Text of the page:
plans to delay further processing of the brodifacoum reevaluation pending completion of U.S. EPA's assessment.
CHLOROPICRIN - 49 Products
Chloropicrin is a colorless liquid that volatilizes readily when released into the atmosphere. Chloropicrin has
been used as an insecticide since 1917 and a soil fumigant since 1920. As a space and soil fumigant, chloropicrin
controls nematodes, bacteria, fungi, insects, and weeds. Chloropicrin can be used alone or in combination with
other fumigants such as telone or methyl bromide. Because of its strong odor, small amounts of chloropicrin are
added to methyl bromide applications as a warning agent.
Data submitted to DPR under the Birth Defect Prevention Act indicate that chloropicrin has the potential to cause
adverse health effects at low doses. The National Institute for Occupational Safety and Health (NIOSH) set an
8-hour time-weighted average (TWA) of
0.1 part per million (ppm) as the reference exposure limit (REL) for workers exposed to chloropicrin. The NIOSH
standard of 0.1 ppm was recommended primarily for the prevention of eye irritation in humans.
Air monitoring data submitted by the Chloropicrin Manufacturers Task Force (CMTF) indicate that the air levels
of chloropicrin at some distances from treated greenhouses or fields could exceed the NIOSH standard. In the CMTF
studies, off-site movement of chloropicrin was monitored during and after soil fumigation using four application
methods in three states. At the Arizona applications, considered to have meteorological conditions most comparable
to a region in California, 4 of the 16 monitoring stations located 180 feet from the treated fields had chloropicrin
levels at or exceeding the NIOSH standard. The highest level monitored was around 1,700 mg/m3 (i.e., 0.25 ppm).
The flux or emissions of chloropicrin was also measured using the aerodynamic method. At the Arizona sites, the
flux ranged from 114 to 222 mg/m2 /sec, or 12 to 25 percent of the chloropicrin applied during the highest 6-hour
period. In addition, depending upon the aeration system used, the ambient air concentrations of chloropicrin near
treated greenhouses could increase significantly following the required ventilation operation. A typical aeration
would involve venting the greenhouse indoor air directly out to the exterior environment.
Pursuant to this reevaluation, DPR is requiring chloropicrin registrants to conduct and submit the results of various
worker exposure and air quality monitoring studies from field and greenhouse applications.
CYFLUTHRIN - 53 Products
The pesticide active ingredient cyfluthrin is a nonsystemic pyrethroid insecticide registered for use on numerous
field, fruit, and vegetable crops, including citrus. In addition, DPR registers pesticide products containing
cyfluthrin for use on lawns and ornamental plants, animals, and around industrial, institutional, agricultural,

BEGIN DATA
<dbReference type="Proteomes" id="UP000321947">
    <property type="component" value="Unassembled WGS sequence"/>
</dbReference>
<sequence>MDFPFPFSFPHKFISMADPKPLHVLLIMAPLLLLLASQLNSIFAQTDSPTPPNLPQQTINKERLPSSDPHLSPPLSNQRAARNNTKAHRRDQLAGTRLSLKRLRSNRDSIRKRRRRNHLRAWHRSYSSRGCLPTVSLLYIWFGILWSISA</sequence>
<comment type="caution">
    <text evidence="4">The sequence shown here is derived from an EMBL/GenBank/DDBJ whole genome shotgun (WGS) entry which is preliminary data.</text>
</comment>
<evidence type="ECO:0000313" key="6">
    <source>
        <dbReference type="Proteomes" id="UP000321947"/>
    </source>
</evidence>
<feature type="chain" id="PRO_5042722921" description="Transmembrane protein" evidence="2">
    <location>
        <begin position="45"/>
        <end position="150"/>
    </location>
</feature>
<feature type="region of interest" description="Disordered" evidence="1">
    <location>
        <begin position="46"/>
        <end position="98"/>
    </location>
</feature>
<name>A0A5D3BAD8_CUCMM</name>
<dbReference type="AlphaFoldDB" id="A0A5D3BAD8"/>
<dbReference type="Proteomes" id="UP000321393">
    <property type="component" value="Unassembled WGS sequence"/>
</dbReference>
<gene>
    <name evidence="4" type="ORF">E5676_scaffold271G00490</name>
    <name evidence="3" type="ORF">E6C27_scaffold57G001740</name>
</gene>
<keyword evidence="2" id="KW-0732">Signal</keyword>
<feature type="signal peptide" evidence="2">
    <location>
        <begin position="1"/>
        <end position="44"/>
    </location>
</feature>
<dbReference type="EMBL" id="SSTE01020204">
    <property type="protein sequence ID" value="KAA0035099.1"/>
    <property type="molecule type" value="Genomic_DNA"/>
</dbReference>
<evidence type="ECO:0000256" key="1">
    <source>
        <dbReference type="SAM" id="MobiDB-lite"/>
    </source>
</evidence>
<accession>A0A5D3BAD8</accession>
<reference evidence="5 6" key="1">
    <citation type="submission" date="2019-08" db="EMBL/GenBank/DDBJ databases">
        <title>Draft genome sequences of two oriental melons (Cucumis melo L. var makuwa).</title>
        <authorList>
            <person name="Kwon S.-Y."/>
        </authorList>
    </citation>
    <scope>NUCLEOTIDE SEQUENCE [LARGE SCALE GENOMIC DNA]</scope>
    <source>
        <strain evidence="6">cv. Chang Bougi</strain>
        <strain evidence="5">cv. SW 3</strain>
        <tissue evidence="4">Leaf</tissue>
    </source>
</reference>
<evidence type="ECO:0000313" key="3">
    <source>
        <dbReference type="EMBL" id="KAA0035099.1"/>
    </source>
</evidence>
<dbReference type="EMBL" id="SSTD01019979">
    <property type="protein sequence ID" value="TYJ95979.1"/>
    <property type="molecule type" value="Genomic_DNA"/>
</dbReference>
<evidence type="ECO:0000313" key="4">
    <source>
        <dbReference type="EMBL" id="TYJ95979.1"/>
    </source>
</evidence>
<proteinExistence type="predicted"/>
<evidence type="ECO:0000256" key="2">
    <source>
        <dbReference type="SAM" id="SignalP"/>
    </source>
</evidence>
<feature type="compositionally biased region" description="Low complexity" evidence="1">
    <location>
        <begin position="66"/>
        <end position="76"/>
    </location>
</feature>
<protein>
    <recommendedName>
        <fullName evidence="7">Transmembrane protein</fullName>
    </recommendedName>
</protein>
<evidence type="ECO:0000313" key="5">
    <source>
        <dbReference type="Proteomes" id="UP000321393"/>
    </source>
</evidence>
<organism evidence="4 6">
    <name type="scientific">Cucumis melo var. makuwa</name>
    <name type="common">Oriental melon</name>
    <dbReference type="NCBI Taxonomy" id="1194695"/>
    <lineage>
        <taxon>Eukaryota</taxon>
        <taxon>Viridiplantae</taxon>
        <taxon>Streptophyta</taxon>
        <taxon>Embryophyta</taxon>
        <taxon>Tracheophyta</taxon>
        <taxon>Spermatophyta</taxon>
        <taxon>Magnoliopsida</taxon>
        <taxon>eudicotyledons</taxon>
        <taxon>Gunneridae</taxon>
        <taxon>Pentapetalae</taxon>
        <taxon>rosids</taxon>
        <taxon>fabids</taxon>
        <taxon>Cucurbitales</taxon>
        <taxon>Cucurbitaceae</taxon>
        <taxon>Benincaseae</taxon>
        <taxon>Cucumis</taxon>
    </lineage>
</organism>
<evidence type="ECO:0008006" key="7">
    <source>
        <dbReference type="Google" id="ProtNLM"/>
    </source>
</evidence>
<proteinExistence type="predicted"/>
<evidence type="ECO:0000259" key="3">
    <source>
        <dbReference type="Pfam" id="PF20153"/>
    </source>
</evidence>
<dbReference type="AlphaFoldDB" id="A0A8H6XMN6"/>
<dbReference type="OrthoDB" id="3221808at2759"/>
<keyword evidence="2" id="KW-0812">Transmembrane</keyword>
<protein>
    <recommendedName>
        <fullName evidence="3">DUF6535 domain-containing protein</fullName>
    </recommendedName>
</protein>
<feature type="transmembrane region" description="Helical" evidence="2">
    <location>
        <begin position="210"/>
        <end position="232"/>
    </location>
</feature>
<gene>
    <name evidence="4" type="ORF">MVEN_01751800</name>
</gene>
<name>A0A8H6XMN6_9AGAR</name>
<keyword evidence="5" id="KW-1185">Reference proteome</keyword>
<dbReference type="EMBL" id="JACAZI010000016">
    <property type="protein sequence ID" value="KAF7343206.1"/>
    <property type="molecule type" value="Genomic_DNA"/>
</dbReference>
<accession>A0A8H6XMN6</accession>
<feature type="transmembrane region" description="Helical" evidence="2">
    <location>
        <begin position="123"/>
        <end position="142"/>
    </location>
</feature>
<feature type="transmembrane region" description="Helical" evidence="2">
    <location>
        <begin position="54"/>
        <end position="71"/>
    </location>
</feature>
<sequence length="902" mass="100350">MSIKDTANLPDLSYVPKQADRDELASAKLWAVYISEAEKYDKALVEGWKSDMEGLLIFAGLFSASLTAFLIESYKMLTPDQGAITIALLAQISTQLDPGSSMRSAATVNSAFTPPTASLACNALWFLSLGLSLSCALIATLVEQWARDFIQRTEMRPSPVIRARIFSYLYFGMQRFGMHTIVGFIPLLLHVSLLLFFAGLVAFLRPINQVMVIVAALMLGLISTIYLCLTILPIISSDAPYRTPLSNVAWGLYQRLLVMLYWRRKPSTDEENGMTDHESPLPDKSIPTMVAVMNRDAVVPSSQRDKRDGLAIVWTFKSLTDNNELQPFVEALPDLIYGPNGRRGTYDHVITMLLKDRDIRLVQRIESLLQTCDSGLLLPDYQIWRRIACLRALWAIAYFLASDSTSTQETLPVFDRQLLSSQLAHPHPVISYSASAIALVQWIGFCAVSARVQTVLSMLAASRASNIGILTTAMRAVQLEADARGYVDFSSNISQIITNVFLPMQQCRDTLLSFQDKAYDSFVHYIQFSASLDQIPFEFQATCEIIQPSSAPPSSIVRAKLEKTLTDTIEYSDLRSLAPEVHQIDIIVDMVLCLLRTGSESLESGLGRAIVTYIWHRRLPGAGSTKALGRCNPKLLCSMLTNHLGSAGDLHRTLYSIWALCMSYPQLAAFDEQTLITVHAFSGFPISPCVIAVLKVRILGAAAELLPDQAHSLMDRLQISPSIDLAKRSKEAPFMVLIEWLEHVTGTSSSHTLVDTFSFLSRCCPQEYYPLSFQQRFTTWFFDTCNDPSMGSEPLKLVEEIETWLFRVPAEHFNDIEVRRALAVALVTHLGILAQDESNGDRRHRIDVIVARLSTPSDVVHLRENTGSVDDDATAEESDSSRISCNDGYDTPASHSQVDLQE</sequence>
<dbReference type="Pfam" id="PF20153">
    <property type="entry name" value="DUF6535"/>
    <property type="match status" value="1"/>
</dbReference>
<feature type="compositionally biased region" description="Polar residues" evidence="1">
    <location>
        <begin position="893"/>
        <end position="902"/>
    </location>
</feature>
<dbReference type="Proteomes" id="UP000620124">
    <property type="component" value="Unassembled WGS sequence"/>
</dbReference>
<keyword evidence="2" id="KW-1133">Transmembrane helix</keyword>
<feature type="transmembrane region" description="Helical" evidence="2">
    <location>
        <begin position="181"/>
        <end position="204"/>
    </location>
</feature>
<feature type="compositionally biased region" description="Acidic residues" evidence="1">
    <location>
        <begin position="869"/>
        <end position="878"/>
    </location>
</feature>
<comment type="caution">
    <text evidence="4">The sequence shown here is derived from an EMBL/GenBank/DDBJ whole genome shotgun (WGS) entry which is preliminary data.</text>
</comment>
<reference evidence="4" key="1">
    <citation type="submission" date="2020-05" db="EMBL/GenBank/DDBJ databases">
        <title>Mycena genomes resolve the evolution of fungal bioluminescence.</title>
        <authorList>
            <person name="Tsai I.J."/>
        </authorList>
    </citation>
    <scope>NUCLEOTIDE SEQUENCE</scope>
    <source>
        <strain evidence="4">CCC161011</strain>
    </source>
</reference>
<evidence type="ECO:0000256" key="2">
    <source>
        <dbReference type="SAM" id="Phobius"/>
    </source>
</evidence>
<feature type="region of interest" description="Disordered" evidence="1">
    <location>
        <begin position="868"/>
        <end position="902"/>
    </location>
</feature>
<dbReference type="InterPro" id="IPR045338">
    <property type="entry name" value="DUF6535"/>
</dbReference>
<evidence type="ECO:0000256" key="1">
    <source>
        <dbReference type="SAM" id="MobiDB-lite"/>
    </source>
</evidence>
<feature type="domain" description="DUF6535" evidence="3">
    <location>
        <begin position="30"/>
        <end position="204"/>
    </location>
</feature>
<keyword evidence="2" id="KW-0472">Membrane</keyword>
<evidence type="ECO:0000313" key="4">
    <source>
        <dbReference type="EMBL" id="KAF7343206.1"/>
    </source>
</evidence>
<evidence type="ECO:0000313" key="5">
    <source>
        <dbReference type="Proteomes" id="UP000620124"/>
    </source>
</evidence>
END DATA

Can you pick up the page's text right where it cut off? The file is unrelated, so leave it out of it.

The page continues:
and household structures.
DPR initiated the reevaluation on May 8, 1998, based on its investigation of a May 1997 outbreak of respiratory
irritation reported among orange harvesters exposed to residues of cyfluthrin in Tulare County and other pesticide
illness reports related to cyfluthrin. As a part of the investigation of the Tulare County incident, DPR's Worker
Health and Safety Branch conducted two separate inhalation-monitoring studies in orange groves during orange harvest.
DPR determined that since dust and pollen are a part of the normal working environment, something different in
the work environment led to the workers' respiratory irritation symptoms. DPR believes that the application of
cyfluthrin to the citrus groves close to harvest led to the respiratory symptoms experienced. DPR compiled the
results of its monitoring study in "Health and Safety Report, HS - 1765."
In mid-September 1998, the basic manufacturer of cyfluthrin submitted the results of several studies and journal
articles concerning the respiratory irritation of cyfluthrin. On October 29, 1998, DPR met with the basic manufacturer
to discuss the cyfluthrin reevaluation. At that meeting, DPR agreed to review the submitted studies and journal
articles before deciding whether to require additional data.
DPR reviewed the results of three studies regarding respiratory irritation. In the mouse study, a NOEL of 5.4
mg/m3 was identified, which was based on the reduced respiratory rate noted at the 21.9 mg/m3 exposure level.
In the rat study, at the lowest exposure level of 0.7 mg/m3, the respiratory rate was minimally reduced in comparison
to the control animals. The author calculated a NOEL of 0.5 mg/m3. In the human study, human subjects were exposed
under static conditions in which the initial exposure concentrations were reported to be 0.18 and 0.1 mg/m3 for
the two exposure groups. Throat and nasal irritation was noted by 8 of the 10 subjects in both exposures. Due
to several problems including the indeterminate concentration to which the subjects were exposed, a NOEL for sensory